Marcus was surprised his face was classed as "familiar."His was probably the best-known face in Flightpath, but he had been a fourth-year student when Kurtzweil left. He was half a foot taller now, and a lot less gangly. But he answered anyway. "Advertising. You know. Being the administration's lapdog. What about you?"
"Advertising?" The Major looked startled, and maybe upset. "For what?"
"Funding. Policy sponsorship. I don't really know. I'm just supposed to stand here and look pretty."
"They're not thinking of expanding the program, are they?"
"They already have." Marcus shrugged. "Forty of the first-years made it past the preliminaries."
"Forty? How many were there to begin with?"
"Sixty-two, I think."
Kurtzweil was quiet, a dark look on his face.
Marcus looked down at the great floor. "I didn't think you'd still have a vested interest."
"I'm still in touch with my squads, Marcus." The Major almost sounded affronted.
"I'm not on one of your squads," Marcus said mildly. "And neither are the kids back home."
The Major looked at him, long and hard, as if he wanted to say something, but didn't think he should. Then he shook his head and sighed. "What are you doing these days? You must have graduated by now."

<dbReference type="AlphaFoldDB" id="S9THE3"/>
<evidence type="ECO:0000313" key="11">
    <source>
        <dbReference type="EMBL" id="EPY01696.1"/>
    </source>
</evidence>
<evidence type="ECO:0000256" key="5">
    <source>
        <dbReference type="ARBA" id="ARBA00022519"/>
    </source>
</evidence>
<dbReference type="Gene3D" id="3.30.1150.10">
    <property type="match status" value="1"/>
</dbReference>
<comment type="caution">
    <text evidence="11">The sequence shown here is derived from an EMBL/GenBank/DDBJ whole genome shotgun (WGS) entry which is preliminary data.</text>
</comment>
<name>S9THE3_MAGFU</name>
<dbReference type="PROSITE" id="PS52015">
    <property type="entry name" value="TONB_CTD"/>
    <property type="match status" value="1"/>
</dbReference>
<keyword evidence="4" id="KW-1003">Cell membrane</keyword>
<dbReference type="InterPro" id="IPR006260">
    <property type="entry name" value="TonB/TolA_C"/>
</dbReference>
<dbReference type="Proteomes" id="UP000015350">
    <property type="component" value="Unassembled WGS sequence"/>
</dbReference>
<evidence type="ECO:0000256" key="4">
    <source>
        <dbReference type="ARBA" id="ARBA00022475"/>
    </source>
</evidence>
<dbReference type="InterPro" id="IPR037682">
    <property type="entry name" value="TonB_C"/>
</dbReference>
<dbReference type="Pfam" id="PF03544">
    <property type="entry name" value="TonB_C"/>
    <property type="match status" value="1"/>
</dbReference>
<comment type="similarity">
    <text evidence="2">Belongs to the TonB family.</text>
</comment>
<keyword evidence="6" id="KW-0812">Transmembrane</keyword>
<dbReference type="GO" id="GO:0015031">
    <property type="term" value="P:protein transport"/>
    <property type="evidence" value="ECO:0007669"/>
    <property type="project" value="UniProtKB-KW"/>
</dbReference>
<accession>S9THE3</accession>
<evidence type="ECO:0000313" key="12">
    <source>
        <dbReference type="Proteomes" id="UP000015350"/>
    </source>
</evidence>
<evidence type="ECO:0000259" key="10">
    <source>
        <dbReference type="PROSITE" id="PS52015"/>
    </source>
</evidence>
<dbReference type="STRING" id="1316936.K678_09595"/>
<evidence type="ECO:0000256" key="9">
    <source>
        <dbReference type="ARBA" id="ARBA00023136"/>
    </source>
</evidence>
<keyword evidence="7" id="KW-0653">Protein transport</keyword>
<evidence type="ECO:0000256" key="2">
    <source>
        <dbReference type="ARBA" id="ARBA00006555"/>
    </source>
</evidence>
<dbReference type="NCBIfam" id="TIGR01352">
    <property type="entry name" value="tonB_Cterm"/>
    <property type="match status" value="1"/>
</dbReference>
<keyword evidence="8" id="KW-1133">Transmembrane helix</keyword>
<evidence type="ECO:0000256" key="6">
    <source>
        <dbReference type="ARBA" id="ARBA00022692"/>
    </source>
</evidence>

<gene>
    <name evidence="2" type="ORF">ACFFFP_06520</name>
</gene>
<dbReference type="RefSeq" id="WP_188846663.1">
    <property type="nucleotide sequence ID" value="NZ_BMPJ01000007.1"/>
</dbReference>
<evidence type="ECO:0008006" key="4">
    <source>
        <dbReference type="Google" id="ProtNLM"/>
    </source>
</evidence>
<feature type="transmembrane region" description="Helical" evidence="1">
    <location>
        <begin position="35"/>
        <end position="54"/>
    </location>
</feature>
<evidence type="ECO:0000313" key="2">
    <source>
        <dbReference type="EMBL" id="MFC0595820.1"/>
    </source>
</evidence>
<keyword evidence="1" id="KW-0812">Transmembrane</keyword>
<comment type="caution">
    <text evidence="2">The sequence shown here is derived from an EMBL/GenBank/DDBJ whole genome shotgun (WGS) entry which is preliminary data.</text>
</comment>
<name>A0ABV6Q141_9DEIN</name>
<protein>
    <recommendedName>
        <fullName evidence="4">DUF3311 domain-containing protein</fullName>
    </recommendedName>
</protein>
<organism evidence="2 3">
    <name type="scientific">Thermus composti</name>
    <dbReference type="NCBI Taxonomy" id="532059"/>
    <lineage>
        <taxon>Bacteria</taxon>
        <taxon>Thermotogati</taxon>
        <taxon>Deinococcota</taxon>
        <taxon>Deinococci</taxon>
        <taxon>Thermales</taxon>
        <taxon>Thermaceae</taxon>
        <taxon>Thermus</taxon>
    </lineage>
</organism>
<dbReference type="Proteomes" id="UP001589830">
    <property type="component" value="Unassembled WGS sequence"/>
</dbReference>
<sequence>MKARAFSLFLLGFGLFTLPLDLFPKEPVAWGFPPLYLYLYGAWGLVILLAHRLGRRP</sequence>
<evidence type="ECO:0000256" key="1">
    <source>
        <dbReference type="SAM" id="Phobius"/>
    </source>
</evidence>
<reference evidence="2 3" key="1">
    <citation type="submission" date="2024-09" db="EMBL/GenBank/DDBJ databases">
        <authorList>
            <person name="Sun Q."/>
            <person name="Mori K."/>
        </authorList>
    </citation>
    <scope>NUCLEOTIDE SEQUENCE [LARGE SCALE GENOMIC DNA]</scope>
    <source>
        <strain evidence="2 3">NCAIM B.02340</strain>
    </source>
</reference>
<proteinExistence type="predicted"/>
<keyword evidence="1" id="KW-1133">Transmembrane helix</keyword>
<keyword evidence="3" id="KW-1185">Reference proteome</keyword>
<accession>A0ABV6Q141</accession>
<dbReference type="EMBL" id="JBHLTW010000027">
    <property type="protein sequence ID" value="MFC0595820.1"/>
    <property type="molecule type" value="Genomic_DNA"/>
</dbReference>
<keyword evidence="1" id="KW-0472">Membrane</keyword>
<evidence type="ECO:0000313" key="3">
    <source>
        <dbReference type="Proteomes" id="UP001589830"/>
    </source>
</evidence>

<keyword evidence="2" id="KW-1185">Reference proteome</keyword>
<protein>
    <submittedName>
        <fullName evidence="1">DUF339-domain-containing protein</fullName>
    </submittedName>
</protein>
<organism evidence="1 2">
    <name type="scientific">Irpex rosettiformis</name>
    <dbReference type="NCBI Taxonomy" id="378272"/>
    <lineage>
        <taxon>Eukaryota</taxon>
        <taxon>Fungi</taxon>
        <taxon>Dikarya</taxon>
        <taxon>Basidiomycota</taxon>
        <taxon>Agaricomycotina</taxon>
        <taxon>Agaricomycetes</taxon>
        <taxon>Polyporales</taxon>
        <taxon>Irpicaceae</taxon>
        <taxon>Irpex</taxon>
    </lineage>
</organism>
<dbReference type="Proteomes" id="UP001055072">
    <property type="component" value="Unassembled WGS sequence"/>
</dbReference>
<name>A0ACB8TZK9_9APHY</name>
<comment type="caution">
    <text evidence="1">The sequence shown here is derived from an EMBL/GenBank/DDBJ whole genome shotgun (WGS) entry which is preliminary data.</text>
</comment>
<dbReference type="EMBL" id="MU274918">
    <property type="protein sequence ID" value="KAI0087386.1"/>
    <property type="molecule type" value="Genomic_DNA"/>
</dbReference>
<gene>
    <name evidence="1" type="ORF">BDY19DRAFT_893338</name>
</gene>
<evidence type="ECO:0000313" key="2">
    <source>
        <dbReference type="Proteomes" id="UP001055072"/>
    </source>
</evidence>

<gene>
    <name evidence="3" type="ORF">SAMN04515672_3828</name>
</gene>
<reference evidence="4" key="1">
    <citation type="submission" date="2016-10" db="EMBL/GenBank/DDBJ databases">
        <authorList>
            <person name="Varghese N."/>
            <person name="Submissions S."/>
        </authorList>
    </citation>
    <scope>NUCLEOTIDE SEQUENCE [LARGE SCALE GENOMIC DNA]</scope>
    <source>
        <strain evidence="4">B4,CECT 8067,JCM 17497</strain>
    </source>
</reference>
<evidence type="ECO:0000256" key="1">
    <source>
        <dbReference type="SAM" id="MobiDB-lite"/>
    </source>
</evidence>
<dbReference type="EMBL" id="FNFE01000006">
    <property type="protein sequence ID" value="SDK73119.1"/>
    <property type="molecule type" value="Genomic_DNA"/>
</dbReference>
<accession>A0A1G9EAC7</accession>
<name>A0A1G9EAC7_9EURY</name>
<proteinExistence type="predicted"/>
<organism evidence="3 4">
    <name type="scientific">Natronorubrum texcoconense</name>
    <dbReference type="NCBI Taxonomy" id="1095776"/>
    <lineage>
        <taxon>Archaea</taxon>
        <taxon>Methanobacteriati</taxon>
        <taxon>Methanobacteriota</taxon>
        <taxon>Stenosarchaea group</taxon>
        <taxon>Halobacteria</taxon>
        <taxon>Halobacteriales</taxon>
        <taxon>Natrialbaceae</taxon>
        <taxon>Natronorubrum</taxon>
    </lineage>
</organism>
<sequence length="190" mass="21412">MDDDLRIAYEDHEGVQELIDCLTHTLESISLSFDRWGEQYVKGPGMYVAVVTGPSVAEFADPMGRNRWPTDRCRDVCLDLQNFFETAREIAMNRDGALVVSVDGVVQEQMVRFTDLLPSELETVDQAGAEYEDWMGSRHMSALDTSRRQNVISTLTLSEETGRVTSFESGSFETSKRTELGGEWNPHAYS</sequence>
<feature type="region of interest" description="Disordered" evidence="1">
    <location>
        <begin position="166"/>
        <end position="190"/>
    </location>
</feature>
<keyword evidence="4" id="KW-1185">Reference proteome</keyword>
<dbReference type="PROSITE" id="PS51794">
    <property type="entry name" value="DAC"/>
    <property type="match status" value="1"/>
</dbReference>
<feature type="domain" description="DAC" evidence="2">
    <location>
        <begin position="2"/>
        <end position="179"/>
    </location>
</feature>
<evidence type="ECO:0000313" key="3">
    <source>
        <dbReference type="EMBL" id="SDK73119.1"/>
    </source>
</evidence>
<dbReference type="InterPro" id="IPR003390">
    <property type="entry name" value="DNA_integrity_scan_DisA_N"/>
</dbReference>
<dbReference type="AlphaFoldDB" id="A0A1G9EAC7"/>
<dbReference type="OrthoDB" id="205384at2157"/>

"No. Not yet." When Kurtzweil looked surprised, he went on, "I'm in the Echo class. We're in our seventh year. So I've got another year at the Academy and then half a decade with the force. We'll see, after that."
"You're a seventh-year?" The Major looked away, down toward the tables on the floor. "That's right. You were under Alina. But you're awfully young to be here, then."
Captain Alina Sorensen was Marcus's commanding officer, an Army woman in her late thirties. "My ID says I'm twenty-three, sir."
"And how many years off is that?"
"More than you'd like to hear," Marcus said. "And I can't tell you, anyway. But I'm not old for my class."
"So you're eighteen. Or nineteen?"
Marcus didn't say anything. The Major knew he couldn't respond. And the man was capable of subtraction, anyway.
"Why you?" Kurtzweil asked, still not looking at him. "I don't mean to be rude, but it seems like a strange choice. You don't seem to be much of a fan of the program, anyway."